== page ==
Multiple Sclerosis affects over 2.3 million people throughout the world. So, in honor of March being Multiple Sclerosis Awareness Month, we are breaking down its symptoms and types, and finding out where to find help and how to raise awareness.  

 

What Is Multiple Sclerosis?

 

Multiple Sclerosis, or MS, is a non-curable disease that affects the central nervous system. Nerve cells are protected by myelin, an insulating sheath. In MS, the body’s immune system begins to break down the myelin, causing communication between the body’s nerves and the brain to slow down or be blocked. In severe cases, the disease can be debilitating, sometimes causing the person to lose the ability to walk, talk, or write. There are no known causes of MS, but the disease is often mild, with medications and treatments slowing down and managing symptoms.   

 

Symptoms of MS can include:

  • Fatigue
  • Numbness, tingling, or weakness in the face, body or limbs
  • Pain
  • Difficulty walking
  • Blurred or partial loss of vision, often accompanied by eye pain
  • Bladder and/or bowel issues
  • Stiffness in muscles or muscle spasms
  • Emotional changes, including depression, mood swings, irritability, and episodes of extreme emotional reactions (such as laughing or crying)

 

There are four known types of MS: relapsing-remitting MS (RRMS), primary-progressive MS (PPMS), secondary-progressive MS (SPMS), and progressive-relapsing MS (PRMS).

 

Relapsing-remitting MS, or RRMS, is categorized by its attacks of worsening neurological functions following periods of remission. These attacks are caused by inflammatory attacks on myelin and nerves fibers. Symptoms of these attacks often differ from person to person. This is the most common type of MS, with about 85 percent of patients being initially diagnosed.  

 

Secondary-progressive MS, or SPMS, follows after RRMS. After the attacks of RRMS, most people will transition to SPMS, which causes the disease to steadily progress with or without relapses. 90 percent of people with RRMS move on to SPMS within 25 years.    

 

Primary-progressive MS, or PPMS, is the steady incline of worsening neurological functioning and MS symptoms without any relapses. While progression may include occasional plateaus, it does not stop.

 

Progressive-relapsing MS, or PRMS, is the immediate onset of disease progression. Unlike PPMS, people suffering from progressive-relapsing MS experience occasional relapses. This form of MS is the most rare, occurring in only 5 percent of people with MS.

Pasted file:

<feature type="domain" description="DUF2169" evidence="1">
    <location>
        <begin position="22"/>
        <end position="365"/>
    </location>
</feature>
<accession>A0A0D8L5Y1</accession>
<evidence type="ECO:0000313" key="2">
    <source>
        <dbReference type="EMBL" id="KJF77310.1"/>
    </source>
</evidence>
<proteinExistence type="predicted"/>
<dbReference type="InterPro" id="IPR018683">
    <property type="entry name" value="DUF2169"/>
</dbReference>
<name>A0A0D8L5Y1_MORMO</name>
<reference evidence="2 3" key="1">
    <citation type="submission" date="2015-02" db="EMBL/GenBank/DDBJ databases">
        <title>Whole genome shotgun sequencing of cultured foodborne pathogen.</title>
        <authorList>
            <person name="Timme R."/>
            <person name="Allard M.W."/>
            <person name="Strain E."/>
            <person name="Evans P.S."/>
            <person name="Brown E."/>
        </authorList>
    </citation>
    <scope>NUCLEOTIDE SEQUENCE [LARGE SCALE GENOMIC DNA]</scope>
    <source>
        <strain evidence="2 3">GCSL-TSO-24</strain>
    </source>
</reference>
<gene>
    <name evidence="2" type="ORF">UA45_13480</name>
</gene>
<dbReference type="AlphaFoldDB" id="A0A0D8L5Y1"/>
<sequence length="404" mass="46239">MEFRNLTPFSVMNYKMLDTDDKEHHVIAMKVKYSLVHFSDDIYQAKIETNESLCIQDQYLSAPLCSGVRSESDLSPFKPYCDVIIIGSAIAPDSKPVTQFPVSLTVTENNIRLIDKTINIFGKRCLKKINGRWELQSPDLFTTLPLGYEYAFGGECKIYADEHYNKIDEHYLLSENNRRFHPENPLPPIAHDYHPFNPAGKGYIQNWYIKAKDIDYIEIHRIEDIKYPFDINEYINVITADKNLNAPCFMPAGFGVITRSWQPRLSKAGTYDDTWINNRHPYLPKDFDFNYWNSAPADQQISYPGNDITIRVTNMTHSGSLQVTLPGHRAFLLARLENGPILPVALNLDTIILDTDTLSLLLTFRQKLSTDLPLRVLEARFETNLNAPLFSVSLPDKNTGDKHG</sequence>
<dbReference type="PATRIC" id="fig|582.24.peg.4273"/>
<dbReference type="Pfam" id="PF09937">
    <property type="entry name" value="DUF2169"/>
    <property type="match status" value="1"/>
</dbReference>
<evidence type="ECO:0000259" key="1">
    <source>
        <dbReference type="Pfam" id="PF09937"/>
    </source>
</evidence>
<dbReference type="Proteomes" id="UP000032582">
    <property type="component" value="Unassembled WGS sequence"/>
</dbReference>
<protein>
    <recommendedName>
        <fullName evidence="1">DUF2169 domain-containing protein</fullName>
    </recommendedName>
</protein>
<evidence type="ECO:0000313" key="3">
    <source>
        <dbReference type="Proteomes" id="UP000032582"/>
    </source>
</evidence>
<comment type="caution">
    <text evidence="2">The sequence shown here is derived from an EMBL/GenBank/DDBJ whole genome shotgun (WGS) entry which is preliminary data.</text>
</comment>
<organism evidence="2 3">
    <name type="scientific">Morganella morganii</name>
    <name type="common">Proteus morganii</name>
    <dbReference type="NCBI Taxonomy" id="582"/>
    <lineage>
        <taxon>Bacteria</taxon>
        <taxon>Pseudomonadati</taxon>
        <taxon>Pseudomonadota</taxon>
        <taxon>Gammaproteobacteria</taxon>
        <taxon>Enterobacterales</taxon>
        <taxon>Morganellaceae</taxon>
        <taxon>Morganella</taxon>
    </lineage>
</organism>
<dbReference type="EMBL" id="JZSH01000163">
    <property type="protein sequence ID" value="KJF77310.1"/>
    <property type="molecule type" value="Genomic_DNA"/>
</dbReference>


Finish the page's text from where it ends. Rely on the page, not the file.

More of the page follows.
Treatments And Care

 

Treatments of MS vary from different medications to various rehabilitation methods. MS is an extremely complex disease that requires extensive and professional care. Having and knowing a health care provider that is both meticulous and dedicated to patient care and is within an acceptable price range is a necessity. AlphaCare offers affordable health care to New York seniors living in the Bronx, Brooklyn, Manhattan, Queens and Westchester County who are Medicare and/or Medicaid eligible. For more information on the different plans and offers, visit alphacare.com.

 

Raising MS Awareness   

 

If you or a loved one is suffering from Multiple Sclerosis and wish to get involved in raising awareness, there are many different ways and events dedicated to fighting and finding a cure for MS. Upcoming events in and near the New York area include:

 

Walk MS

 

The MS walk is a charity walk series that takes place in over 550 locations each year. Dedicated to raising money for MS research, programs, and the MS community, Walk MS has raised over $920 million since 1988. Visit here for all MS walks in New York.

 

Sunday, April 10, 2016

Westchester

Glen Island Park

Check In/ Start Time: 9:00 am/10:00 am

Register here!

 

Saturday, April 16, 2016

Staten Island

College of Staten Island

Check In/Start Time: 9:00 am/10:00 am

Register here!

 

Sunday, April 17, 2016

New York, New York

Pier 26, Manhattan

Check In/ Start Time: 9:00 am/10:15 am

Register here!

 

For more information on fundraising events, volunteer opportunities, donations and MS awareness information, visit www.nationalmssociety.org/Get-Involved.

 

Sources: Nationalmssociety.org, Mayoclinic.org, and nlm.nih.gov.

 

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